Monday, 24 September 2018

Construction Set to Begin on a Four-mile Stretch of Trump’s Border Wall

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On Friday, U.S. Customs and Border Protection (CBP) announced plans to construct a four-mile segment of President Trump’s long-proposed border wall. The new section will replace existing and outdated chain-link fencing in the El Paso Border Patrol Sector, along the Rio Grande River between El Paso, Texas, and Ciudad Juarez, Mexico. 

The new barrier will be made of steel bollards and include a five foot “anti-climbing” section at the top. It is a vast improvement on the obsolete chain-link fencing currently in place. 

“This new wall will be far more durable and far more effective in deterring would-be illegal entrants,” said Aaron Hull, the Chief Patrol Agent in the El Paso sector.

Construction will begin just south of the “Chihuahuita” area, the oldest neighborhood in El Paso, and run east for four miles, according to the plan. The new portion of border wall follows an April announcement of the construction of a twenty-mile stretch of border wall in nearby Santa Teresa, New Mexico

The El Paso area is a good place to upgrade border security. Despite the best efforts of the Border Patrol and the Trump administration, the area has seen a large spike in attempted illegal entries.

“Here in the El Paso sector, if you compare 2017 to 2018 year-to-date, you’ll see a 61% increase in entries,” Hull said.



In the El Paso sector in 2017, CPB captured over 25,000 migrants attempting to enter the United States illegally. In addition, it seized more than 34,000 pounds of marijuana and 140 pounds of cocaine. There were 54 reported assaults against border patrol agents in the El Paso sector.

The announcement shows that the border wall — one of the main tenets of the president’s 2016 campaign — is moving forward, albeit at a snail’s pace. As of today, Congress has only appropriated 1.6 billion of the 25 billion dollars that President Trump is seeking for the project. Trump has signaled that he would consider a government shutdown should Congress continue to refuse funding for the project. 

Mexico’s President-elect, Andrés Manuel López Obrador, weighed in on the announcement. Speaking in the Mexican border state of Sonoma, Lopez Obrador told reporters, “The migration problem is not solved by building walls or by use of force, but it’s a diplomatic job of respect.”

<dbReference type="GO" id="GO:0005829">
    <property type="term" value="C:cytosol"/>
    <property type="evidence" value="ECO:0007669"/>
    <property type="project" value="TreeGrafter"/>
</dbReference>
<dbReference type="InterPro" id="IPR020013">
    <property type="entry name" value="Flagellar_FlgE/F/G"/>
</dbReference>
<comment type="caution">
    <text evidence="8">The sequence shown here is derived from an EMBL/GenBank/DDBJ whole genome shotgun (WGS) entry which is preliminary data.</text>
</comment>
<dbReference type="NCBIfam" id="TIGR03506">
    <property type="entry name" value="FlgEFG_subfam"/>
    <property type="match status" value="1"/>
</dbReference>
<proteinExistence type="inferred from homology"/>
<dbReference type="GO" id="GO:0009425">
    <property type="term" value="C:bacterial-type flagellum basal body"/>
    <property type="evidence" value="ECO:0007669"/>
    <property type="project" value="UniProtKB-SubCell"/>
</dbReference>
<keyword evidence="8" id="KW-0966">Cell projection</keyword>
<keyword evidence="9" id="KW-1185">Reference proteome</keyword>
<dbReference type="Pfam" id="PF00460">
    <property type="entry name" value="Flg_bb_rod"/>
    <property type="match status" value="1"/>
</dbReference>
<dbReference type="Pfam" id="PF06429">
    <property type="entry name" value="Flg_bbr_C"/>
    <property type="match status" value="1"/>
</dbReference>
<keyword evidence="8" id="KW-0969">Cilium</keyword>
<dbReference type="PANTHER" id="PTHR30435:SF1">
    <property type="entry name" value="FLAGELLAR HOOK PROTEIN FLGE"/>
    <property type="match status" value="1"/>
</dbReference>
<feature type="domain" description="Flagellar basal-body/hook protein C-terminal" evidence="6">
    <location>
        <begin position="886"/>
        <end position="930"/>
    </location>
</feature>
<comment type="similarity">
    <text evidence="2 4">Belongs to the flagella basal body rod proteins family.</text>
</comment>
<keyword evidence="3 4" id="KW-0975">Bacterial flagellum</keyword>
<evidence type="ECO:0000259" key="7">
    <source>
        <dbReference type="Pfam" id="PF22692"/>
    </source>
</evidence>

Still, the new president, who officially takes office on December 1, was reluctant to battle with Trump over the border wall. “We are not going to fight with the U.S. government, we are not going to fight with President Donald Trump,” Lopez Obrador said.

Locally, El Paso County officials are set to sign a document as early as today voicing their objection to the announced project. The letter claims that construction of the new barrier “needlessly causes separation of our bi-national community and puts the lives and well-being of migrants and border residents alike at risk.”   

The letter under consideration also claims the new construction sends the wrong message to Mexico. “This new wall construction is a symbol of hate aimed toward our friends, allies, trading partners and families in Mexico.”

Further, the document calls for U.S. immigration policies “that advance hugs — through the reunification of immigrant families, the decriminalization of migration, the demilitarization of our border, and the facilitation of trade, commerce and exchange — instead of walls.”

Most people are all for hugs; just not as federal policy.

It might be useful to note the type of things that the CBP is attempting to control on the southern border. Just this weekend, the CBP reported that it seized a 1.6 million dollar shipment of methamphetamine at Hidalgo, Texas. CBP agricultural specialists stopped a shipment containing a harmful pest, the gypsy moth, from entering the United States. The CBP also arrested a known member of the vicious criminal gang MS-13 at the Calexico, California, Point of Entry. 

If the Border Patrol agents believe that a barrier on the border with Mexico will assist them with their jobs, it needs to get built — and built as soon as possible.

CFSii bannerPhoto of current border fence near El Paso, Texas

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